City says overall market sustainability must govern granting of TV licences
Government counsel tells court HKTV was rejected due to changing ad market
In the face of a shrinking and changing media advertising scene, the government must consider market sustainability as a whole when deciding whether to issue new television licences, the Court of First Instance heard yesterday.
Benjamin Yu SC, for the government, said people's habits were changing as they spent less time watching television and more with new media, accessing the internet through phones and other mobile devices.
New media would undoubtedly take an even greater share from other platforms in the future, Yu said.
Thus, when the Chief Executive in Council - the chief executive and Executive Council - last year decided that only two new free-to-air television licences should be issued, these factors had to be considered together.
Yu was giving the government's case against HKTV's application for a judicial review of the decision on October 15 to award licences to channels run by established players PCCW and i-Cable, but not to HKTV.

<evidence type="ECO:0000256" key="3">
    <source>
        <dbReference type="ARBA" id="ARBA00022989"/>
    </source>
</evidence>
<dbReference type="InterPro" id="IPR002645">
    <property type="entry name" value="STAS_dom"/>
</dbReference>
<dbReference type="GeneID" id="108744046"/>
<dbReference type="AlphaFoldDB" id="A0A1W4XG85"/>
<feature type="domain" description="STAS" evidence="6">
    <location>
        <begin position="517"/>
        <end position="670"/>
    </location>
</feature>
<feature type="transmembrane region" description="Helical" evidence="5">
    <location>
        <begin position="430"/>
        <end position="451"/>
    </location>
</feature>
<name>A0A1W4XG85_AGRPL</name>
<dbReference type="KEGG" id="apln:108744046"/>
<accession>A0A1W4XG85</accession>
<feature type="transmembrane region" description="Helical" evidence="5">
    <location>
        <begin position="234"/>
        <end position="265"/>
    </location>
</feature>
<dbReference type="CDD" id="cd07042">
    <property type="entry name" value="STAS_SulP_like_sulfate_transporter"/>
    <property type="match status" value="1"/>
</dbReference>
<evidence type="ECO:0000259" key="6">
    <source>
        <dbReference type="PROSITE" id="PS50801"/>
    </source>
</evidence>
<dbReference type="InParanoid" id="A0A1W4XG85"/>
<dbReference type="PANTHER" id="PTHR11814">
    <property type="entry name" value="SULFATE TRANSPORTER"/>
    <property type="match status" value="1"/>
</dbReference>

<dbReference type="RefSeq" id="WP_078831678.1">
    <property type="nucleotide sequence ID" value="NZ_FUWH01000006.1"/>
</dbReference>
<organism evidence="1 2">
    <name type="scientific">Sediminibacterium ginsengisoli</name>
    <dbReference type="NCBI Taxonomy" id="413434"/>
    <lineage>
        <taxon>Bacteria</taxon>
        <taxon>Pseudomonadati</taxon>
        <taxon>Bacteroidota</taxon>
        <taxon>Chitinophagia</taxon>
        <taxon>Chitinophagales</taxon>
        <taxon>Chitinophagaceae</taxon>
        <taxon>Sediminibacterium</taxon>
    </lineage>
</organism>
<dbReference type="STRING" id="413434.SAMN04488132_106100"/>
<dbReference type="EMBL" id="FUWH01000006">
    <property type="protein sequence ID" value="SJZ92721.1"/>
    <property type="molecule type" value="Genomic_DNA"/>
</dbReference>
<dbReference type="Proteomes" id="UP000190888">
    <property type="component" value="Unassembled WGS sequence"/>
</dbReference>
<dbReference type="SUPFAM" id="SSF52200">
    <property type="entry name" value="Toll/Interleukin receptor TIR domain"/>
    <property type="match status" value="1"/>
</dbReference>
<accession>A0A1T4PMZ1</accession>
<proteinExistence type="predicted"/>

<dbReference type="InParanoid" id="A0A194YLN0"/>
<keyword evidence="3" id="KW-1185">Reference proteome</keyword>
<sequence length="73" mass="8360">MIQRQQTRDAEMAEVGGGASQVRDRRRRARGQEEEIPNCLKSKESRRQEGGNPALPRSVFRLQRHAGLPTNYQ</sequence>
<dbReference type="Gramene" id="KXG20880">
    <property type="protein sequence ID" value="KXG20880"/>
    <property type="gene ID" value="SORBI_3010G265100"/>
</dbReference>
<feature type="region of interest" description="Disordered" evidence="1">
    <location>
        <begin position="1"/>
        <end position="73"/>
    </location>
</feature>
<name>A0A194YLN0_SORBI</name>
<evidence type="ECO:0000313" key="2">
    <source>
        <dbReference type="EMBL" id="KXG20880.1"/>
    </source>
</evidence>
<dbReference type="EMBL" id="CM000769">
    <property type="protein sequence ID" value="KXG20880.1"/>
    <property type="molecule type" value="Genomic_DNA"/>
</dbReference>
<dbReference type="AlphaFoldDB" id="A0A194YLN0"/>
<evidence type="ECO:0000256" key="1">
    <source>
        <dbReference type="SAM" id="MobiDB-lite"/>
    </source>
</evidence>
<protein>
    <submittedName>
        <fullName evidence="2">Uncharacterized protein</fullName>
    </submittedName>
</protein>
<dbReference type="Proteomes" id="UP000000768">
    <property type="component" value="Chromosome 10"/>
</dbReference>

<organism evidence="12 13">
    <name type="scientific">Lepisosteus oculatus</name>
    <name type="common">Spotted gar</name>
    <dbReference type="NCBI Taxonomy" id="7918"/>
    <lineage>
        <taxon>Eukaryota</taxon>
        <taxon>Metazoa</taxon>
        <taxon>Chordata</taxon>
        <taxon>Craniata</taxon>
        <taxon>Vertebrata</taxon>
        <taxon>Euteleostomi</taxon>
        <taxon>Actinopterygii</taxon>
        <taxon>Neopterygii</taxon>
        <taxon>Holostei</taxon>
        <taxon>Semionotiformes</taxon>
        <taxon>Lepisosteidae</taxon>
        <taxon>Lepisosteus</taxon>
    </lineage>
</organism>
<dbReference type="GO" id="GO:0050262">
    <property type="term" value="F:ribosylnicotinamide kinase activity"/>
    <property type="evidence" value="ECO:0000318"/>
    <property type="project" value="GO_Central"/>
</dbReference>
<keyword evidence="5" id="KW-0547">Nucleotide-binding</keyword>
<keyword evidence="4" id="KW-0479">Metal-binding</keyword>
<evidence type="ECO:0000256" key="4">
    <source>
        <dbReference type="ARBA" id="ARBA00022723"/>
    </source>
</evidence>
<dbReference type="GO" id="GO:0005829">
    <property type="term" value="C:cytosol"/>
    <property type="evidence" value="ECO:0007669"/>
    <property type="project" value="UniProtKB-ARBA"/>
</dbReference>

He said that due to the changes, allowing more television stations into the market might have led owners to produce programmes to attract audiences without caring about the quality.
"To draw a line between good television and bad television, the [chief executive and Exco] had to use their wisdom and experience to decide which licence should be granted," he said.
He submitted that the government had taken a "gradual and orderly approach" in granting only the two licences.
It did not need to seek a further recommendation from the Communication Authority as the authority had already submitted all the reports and facts for consideration. The government's decision was reasonable, Yu said, and the court should not override or interfere with it.
In reply, Russell Coleman SC, for HKTV, said the Chief Executive in Council had adopted an "inconsistent" policy in ruling out the newcomer's licence application.
He said it had always been the government's policy to set no limit on the number of licences and it was unfair and unreasonable to set a number in the last stage of discussion. Although it was the final decision maker, Coleman said the Chief Executive in Council lacked expertise.
When it adopted the new "gradual and orderly approach" it should have taken account of the Communications Authority's recommendations but failed to do so.
Mr Justice Au Hing-cheung reserved his judgment to an unspecified date.